Breeders of horticultural food crops are usually concerned with multiple traits related to yield and quality as well as other traits such as biotic and abiotic stresses. Yield in these crops is not solely tonnage of biomass produced in the field. Rather, it is the proportion of the crop that can be harvested and brought to market in a condition and at a price acceptable to the consumer. Quality may include flavor, color, shape, size, degree of damage, nutrient levels, and traits that permit greater perceived food safety or environmental sustainability. Some traits may exhibit phenotypic associations. Traits with unfavorable associations will be of concern to the breeder if the cause is unfavorably correlated genetic effects, especially those resulting from pleiotropy. Several multiple trait selection schemes have been developed, including independent culling levels, tandem selection, and index selection. These schemes can result in improvement even for traits with unfavorable associations. However, the breeder must have a strong rationale for each trait addressed in a breeding program because each additional trait necessitates larger breeding populations and more resources. Thus, the breeder's first challenge for each crop is to determine which traits are most important and which issues are most amenable to a breeding solution.
Progenies from a partial diallel mating scheme using 17 highbush (Vaccinium corymbosum L.), lowbush (V. angustifolium Ait.), and half-high (V. corymbosum/V. angustfolium hybrid) parents were subjectively evaluated for fruit color, picking scar, and firmness in two seasons. General combining ability (GCA) mean squares were significant (P ≤ 0.01 for all traits), but specific combining ability was significant for no traits (P > 0.05). However, the correlation coefficients between the GCA effects and the parental phenotype scores were low, indicating that selection of parents within this material based on their phenotype may not be indicative of progeny performance. GCA effects depended to some extent on the species ancestry. Vaccinium angustifolium parents produced progeny with relatively dark, soft fruit with large scars. Lowbush parents having light-blue fruit produced segregating progenies that were heavily skewed toward dark fruit, regardless of the color or species ancestry of the other parent. When the highbush and half-high parents were crossed with one another, segregation patterns were typical of predominately additive gene action.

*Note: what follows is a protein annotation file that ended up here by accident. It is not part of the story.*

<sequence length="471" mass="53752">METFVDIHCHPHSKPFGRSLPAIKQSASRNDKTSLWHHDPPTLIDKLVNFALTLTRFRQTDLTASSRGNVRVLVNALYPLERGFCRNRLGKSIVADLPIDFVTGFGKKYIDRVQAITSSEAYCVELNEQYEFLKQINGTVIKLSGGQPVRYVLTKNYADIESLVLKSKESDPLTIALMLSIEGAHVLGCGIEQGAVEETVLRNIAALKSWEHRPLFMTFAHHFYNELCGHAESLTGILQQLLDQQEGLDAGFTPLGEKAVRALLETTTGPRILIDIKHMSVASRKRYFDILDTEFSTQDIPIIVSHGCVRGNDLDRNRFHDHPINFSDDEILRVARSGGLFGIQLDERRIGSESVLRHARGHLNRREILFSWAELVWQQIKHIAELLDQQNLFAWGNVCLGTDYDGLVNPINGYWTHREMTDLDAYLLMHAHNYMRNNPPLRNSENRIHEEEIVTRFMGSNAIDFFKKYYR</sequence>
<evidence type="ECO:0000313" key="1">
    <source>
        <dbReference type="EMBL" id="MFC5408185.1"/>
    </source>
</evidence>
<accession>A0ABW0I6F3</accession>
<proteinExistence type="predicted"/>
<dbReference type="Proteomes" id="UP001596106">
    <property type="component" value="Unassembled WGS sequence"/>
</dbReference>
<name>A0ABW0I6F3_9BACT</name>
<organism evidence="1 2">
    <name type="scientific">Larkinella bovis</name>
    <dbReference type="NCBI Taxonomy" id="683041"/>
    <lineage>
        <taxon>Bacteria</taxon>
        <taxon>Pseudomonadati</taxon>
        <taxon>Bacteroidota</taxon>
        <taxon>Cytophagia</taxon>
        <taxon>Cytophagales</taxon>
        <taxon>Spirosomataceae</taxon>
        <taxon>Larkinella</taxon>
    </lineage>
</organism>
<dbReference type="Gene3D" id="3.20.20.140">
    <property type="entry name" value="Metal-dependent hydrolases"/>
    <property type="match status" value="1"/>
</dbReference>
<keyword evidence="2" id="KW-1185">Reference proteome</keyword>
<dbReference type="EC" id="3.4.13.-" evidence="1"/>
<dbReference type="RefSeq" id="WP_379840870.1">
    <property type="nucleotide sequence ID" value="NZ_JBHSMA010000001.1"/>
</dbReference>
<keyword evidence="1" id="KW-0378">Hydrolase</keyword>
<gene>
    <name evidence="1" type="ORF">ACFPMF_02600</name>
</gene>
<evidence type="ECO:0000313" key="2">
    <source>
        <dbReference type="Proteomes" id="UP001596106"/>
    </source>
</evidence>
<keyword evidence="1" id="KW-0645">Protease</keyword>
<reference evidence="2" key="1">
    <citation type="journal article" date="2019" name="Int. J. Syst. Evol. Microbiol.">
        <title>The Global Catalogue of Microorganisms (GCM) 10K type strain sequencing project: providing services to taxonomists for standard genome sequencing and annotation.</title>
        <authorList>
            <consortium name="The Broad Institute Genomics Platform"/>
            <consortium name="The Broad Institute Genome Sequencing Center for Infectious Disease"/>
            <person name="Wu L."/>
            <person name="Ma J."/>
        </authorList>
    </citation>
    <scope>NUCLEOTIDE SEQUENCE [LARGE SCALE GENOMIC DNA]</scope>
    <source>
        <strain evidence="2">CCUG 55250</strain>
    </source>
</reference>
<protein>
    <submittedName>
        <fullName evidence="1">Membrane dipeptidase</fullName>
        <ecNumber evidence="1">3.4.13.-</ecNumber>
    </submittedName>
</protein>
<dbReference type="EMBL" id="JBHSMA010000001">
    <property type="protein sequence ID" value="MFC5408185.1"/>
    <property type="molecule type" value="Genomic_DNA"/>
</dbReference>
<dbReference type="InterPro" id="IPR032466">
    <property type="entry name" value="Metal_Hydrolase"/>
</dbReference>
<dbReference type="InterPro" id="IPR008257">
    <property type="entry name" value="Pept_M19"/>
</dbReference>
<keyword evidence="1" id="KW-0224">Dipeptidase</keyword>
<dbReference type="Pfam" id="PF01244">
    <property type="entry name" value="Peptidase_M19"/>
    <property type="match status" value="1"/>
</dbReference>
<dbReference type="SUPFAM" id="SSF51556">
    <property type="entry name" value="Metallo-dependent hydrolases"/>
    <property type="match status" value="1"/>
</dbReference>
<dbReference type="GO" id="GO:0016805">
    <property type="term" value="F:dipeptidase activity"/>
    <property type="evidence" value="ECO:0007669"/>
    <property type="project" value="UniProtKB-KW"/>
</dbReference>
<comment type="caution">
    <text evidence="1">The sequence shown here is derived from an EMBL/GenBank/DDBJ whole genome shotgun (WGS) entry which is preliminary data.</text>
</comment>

The genes that determine cyclic flowering in all commercially grown cultivars of strawberry (Fragaria ×ananassa Duch.) were derived from a single source of F. virginiana ssp. glauca from the Wasatch Mountains in Utah. To broaden the germplasm base of cyclic flowering cultivars, we evaluated the reproductive characteristics of 5 to 10 colonies of F. virginiana ssp. glauca from each of 32 Rocky Mountain sites ranging in elevation from 700 to 2900 m. Populations at high and low elevations had high percentages of putative day neutrals with cyclic flowering (43% to 100%) and hermaphrodites (20% to 80%), although most hermaphrodites were only partially fertile. There was also little association between elevation and crown numbers or flower number per cycle, but the total number of flowers per plant was negatively correlated with elevation. Fruit size was not significantly correlated with fruit number. When the data were subjected to a principal component analysis, two distinct groups were identified: one from the Black Hills of South Dakota and the other from low-elevation sites in Idaho and northwestern Montana. These patterns mirrored previously described patterns based on leaf traits.
Root sections of cranberry (Vaccinium macrocarpon Ait. cv. Searles) were microscopically examined to document the typical anatomy of cranberry roots and changes in root anatomy in response to N-form and solution pH. Cranberry cuttings were rooted, then established in hydroponic conditions with three N and two pH regimes. The three N regimes with equal N levels were 1) NH4-N alone, 2) NH4/NO3-N in combination, or 3) NO3-N alone. pH was maintained at 4.5 or 6.5. Root apical regions were examined using phase contrast, bright field, and epifluorescence microscopy. The cranberry root tip develops with a closed apical organization with the tetrarchal vascular cylinder, cortex, and root cap traceable to independent meristem cell layers. The most obvious treatment difference was an accumulation of unidentified “granules” in the subepidermal layer, readily visible with epifluorescence microscopy with NO3-N alone. Roots produced at pH 4.5 branched less than those at 6.5 and had more “quiescent” root initials; at pH 6.5, these developed more frequently into branch roots.